The current Briar Chapel permit, clearly states “….to serve Briar Chapel Development, with no discharge of wastes to surface water”. When ONSWC makes the assertion that this will improve the conditions of Jordan Lake they fail to disclose relevant information as to WHY it will improve the conditions. It has absolutely nothing to do with Briar Chapel! Fearrington Village is discharging 270,000 GPD of treated waste water. It is our understanding, from meetings with Fearrington Village HOA board members, that the discharge from Fearrington Village exceeds the standards for nutrient levels by 10 times the allowable amount. Since 2018, the NCDEQ has issued 21 violation notices related to this discharge permit. This is a Fearrington Village problem. Don’t make it a Briar Chapel issue at the expense of the Briar Chapel residents.

The only benefactors would be ONSWC who wants to purchase the Fearrington Village WWTP increasing their customer base and revenue and Mr. Fitch who continues to operate a failing WWTP without investing capital to improve operations to meet required standards.

3. Improved water quality in Jordan Lake. The upgraded reclamation facility will clean water to a higher standard, which is good for Jordan Lake and the watershed per the recently enacted Jordan Lake Rules.

Briar Chapel does not discharge wastewater into Jordan Lake. The MBR technology is better at meeting the new North Carolina State standards on Nitrogen and Phosphorus that go into Lake Jordon but Briar Chapel does not discharge wastewater into Jordan Lake! We are a Non-Discharge irrigation system.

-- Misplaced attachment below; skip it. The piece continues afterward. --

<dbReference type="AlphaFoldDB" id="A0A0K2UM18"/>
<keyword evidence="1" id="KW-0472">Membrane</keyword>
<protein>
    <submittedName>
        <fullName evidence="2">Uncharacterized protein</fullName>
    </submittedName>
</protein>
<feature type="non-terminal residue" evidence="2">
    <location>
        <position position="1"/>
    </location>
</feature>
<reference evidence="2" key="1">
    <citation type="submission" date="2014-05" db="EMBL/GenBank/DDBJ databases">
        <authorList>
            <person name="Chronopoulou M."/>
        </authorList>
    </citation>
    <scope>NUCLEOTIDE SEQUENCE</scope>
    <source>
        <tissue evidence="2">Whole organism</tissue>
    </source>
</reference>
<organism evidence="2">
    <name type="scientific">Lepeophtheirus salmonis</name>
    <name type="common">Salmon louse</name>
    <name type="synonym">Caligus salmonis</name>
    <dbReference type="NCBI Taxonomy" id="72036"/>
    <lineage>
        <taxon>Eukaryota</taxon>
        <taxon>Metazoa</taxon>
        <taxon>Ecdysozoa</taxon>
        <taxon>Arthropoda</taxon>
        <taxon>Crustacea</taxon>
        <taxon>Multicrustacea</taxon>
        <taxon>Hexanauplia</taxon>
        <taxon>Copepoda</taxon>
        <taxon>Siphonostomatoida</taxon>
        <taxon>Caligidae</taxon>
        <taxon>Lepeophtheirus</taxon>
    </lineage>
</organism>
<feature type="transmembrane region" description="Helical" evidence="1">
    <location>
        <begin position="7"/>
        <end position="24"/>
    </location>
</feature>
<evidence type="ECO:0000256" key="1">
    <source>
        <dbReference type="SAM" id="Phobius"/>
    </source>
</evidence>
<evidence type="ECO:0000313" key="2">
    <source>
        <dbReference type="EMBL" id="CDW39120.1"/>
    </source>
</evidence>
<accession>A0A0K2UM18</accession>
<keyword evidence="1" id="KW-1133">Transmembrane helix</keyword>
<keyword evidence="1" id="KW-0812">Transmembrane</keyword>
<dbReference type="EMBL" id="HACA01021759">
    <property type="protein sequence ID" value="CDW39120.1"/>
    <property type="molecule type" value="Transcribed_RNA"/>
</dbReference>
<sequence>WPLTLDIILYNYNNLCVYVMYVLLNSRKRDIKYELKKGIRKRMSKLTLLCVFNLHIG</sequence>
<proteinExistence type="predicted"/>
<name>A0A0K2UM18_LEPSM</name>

This is a benefit to Fearrington Village residents not a benefit to Briar Chapel residents! The Fearrington Village WWTP is currently discharging treated wastewater into Jordan Lake that does not meet regulatory standards. The Fearrington Village WWTP needs to be upgraded to resolve this non-compliance issue. ONSWC is proposing to upgrade the Briar Chapel plant to address the failing conditions of the Fearrington WWTP at the expense of Briar Chapel residents.

4. Current cost savings. The option proposed by ONSWC allows the water reclamation facility to be expanded to meet the needs of the community without raising Briar Chapel customer rates. All other options considered resulted in substantial increases in rates for the community.